If you have no experience, the place to start is Kodak D76 or Ilford ID11 (these two developers are functionally identical) use the film at the speed on the box (box speed), and soup for the recommended time in the instructions that come with the developer or film. For Tri-X you can find the instructions online here.

    This is a starting point, once you do a couple of rolls, you will find that you may want to alter the exposure or development time, or both to get the result you want. Ask 10 photographers the best exposure and development time, you will get about 30 answers. This is mine.
    Paul Schmidt
    See my Blog at http://clickandspin.blogspot.com

    The greatest advance in photography in the last 100 years is not digital, it's odourless stop bath....

  5. #5

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    Well I have a bag of d76. So I'm thinking of sticking with kodak. But what I'm
    asking mainly are the proportions and times and the procedure to develop it. I want to compare with what my notes say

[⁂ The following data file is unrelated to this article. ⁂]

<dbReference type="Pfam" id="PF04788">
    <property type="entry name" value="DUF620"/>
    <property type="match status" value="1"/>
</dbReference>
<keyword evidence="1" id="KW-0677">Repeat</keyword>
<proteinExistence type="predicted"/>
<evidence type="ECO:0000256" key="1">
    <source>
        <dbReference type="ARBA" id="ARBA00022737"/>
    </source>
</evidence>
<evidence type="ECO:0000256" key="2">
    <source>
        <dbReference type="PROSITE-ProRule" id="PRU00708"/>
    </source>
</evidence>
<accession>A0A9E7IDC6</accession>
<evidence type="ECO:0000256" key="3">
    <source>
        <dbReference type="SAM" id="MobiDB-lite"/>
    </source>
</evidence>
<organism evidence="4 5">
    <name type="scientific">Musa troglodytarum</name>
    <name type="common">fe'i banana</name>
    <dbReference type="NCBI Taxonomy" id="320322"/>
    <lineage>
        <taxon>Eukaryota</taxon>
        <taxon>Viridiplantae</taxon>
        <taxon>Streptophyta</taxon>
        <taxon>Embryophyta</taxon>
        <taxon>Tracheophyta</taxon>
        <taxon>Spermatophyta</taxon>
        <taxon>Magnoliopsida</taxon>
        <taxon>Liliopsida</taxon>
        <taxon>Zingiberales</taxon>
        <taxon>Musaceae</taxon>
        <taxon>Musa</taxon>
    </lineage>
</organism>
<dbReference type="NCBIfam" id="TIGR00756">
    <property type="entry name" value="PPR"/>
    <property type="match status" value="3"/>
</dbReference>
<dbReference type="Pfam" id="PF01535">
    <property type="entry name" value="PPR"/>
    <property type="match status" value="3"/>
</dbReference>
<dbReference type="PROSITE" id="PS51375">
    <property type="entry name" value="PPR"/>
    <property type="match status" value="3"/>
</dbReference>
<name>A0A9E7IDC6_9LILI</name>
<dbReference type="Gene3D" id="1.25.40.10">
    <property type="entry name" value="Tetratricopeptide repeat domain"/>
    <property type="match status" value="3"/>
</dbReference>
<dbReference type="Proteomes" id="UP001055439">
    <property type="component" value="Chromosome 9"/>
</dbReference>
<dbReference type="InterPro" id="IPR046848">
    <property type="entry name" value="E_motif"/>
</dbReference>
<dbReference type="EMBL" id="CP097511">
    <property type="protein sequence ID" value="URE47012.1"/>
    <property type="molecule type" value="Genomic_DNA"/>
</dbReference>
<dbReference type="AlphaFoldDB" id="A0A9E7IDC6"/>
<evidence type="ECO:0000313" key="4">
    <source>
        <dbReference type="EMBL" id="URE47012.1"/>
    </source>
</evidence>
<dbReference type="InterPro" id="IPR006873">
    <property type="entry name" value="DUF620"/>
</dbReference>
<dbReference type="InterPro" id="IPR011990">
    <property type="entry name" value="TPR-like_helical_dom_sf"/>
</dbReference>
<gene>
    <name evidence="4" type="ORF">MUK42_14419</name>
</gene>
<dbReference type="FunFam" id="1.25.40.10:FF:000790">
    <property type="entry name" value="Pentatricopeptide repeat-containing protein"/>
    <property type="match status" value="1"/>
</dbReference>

6. #6
    chgofrank's Avatar
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    I use HC110 developer with dilution B in a Nikor tank. 6.5 minutes at 68 degrees. I agitate for the first 10 seconds. and then once every 30 seconds for the rest of the time. I may vary it for different conditions such as low contrast or high contrast lighting conditions.

    I like HC110 because it keeps well and you can push process Tri-x with it when needed.

  7. #7
    Anscojohn's Avatar
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    Quote Originally Posted by tossik View Post
    Well I have a bag of d76. So I'm thinking of sticking with kodak. But what I'm
    asking mainly are the proportions and times and the procedure to develop it. I want to compare with what my notes say
    *******
    Use the D76. 1:1. You can't go wrong. Use it and Tri-X for at least a year.
    John, Mount Vernon, Virginia USA

  8. #8

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    Quote Originally Posted by Anscojohn View Post